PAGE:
Oregon Department of Environmental Quality: Data to Action: Building a Collaborative Community Framework for Cleaner Air – $498,796

Air pollution, which contains fine particulate matter (PM2.5) and diesel particulate matter (DPM), poses a health risk to all those living in Oregon, but disproportionately impacts Black and Asian communities, young children, and linguistically isolated populations. Oregon DEQ will work with communities, universities, and local and state agencies to design an equitable and sustainable community air monitoring framework for collaborative action. This framework will be used to empower communities – prioritizing underserved, disadvantaged and overburdened communities – to monitor and leverage the data to inform action that will improve their local air quality.

Verde: Cully Clean Air Community Action Project – $117,830

Verde, Neighbors for Clean Air, and Oregon State University will collaborate to gather air quality data using black carbon air monitors and engage the community help to address air quality concerns and improve air quality in Portland’s Cully neighborhood.

See the full list of applications selected for awards nationwide.  

The amount of the anticipated grant funding ranges from $57,000 to $500,000, which will enhance air monitoring in communities and establish important partnerships to address air quality concerns.  More than half of the selected applications are from community and nonprofit organizations. Tribes are receiving 12 percent of the total funding for this competition. EPA will start the process to award the funding by the end of 2022, once the grant applicants have met all legal and administrative requirements. The grantees will have three years to spend the funds from the time EPA awards the grants.

In addition to the selections for the competitive grants announced today, EPA has awarded nearly $22.5 million from the American Rescue Plan in direct awards to state, tribal, and local air agencies for continuous monitoring of fine particle and other common pollutants. Another $5 million in American Rescue Plan funding is going toward advancing the EPA Regional Offices’ mobile air monitoring capacity and establishing air sensor loan programs. These investments will improve EPA’s ability to support communities that need short-term monitoring and air quality information.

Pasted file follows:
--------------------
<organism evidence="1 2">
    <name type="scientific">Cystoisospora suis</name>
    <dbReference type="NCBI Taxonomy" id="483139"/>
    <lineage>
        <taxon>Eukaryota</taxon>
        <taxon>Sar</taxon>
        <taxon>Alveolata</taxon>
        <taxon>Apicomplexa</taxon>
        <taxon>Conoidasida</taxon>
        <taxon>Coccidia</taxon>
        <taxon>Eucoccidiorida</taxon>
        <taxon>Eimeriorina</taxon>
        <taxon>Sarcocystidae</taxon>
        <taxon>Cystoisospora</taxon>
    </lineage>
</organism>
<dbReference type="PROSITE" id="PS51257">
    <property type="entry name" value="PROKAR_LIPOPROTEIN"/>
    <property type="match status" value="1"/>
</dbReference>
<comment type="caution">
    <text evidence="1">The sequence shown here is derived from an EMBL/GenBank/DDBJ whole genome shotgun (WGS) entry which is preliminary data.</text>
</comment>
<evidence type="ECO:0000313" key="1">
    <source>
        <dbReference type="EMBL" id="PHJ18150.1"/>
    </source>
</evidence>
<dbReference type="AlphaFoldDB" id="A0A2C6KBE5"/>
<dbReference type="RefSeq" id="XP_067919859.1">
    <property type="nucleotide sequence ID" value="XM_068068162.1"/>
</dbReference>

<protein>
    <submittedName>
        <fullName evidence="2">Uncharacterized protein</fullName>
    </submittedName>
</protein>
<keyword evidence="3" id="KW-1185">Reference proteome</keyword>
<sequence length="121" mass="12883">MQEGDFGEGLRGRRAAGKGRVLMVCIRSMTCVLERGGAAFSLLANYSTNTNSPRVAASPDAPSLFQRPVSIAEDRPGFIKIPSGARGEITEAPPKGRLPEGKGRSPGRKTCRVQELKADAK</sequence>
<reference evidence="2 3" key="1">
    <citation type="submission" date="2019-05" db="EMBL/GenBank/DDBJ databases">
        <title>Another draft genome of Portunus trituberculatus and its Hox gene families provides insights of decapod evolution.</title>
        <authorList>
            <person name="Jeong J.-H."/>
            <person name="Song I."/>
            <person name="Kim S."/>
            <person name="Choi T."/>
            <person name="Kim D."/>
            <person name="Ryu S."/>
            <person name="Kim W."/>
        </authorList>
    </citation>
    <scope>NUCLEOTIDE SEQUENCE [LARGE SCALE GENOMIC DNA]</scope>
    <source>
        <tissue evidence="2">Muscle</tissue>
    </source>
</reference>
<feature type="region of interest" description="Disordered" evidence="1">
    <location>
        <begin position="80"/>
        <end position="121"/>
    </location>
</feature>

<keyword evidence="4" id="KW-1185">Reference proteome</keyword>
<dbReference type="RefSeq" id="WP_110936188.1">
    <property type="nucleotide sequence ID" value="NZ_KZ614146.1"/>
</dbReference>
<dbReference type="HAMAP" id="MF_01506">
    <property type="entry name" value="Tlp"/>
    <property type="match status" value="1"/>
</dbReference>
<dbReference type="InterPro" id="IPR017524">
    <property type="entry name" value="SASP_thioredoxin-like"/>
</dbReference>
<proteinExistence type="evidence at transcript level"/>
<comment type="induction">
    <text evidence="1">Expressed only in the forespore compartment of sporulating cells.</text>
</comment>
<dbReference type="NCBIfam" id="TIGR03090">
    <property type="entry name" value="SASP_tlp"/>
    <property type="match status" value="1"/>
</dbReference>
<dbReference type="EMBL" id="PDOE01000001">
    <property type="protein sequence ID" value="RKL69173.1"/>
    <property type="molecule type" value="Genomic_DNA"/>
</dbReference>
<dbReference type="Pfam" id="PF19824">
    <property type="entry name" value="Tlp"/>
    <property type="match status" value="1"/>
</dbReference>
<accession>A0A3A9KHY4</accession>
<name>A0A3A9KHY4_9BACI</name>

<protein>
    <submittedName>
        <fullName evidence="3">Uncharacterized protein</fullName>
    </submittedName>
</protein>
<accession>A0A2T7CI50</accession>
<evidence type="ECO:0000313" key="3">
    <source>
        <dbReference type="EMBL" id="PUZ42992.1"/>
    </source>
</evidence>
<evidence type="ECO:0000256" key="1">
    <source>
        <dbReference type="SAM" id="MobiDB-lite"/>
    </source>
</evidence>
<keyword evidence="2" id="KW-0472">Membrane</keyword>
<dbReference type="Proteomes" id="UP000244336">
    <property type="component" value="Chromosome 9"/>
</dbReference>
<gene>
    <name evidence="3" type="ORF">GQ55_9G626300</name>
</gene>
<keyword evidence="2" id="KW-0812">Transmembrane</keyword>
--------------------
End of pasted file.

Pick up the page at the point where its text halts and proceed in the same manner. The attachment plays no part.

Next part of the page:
In spring 2021, Congress passed the American Rescue Plan, providing EPA with a one-time supplemental appropriation of $100 million to address health outcome disparities from pollution and the COVID-19 pandemic. Half of that $100 million, was dedicated to air quality monitoring. In July 2021, EPA announced the $20 million American Rescue Plan Enhanced Air Quality Monitoring for Communities Grant Competition. The goal of this competition was to improve air quality monitoring in and near underserved communities across the United States, support community efforts to monitor their own air quality, and promote air quality monitoring partnerships between communities and tribal, state, and local governments.  EPA received more than 200 applications in response to the competition.

The Inflation Reduction Act of 2022 provides funding to EPA to deploy, integrate, support, and maintain fenceline air monitoring, screening air monitoring, national air toxics trend stations, and other air toxics and community monitoring. Specifically, the IRA provides funding for grants and other activities under section 103 and section 105 of the Clean Air Act. EPA is using approximately $32.3 million of this funding to select 77 high-scoring community monitoring applications.

These grant selections further the goals of President Biden’s Executive Order, Tackling the Climate Crisis at Home and Abroad, which formalized the federal commitment to address the disproportionately high and adverse health and environmental impacts on overburdened communities.  By enhancing air monitoring and encouraging partnerships with communities, EPA is investing in efforts to better protect people’s health, particularly those in underserved communities.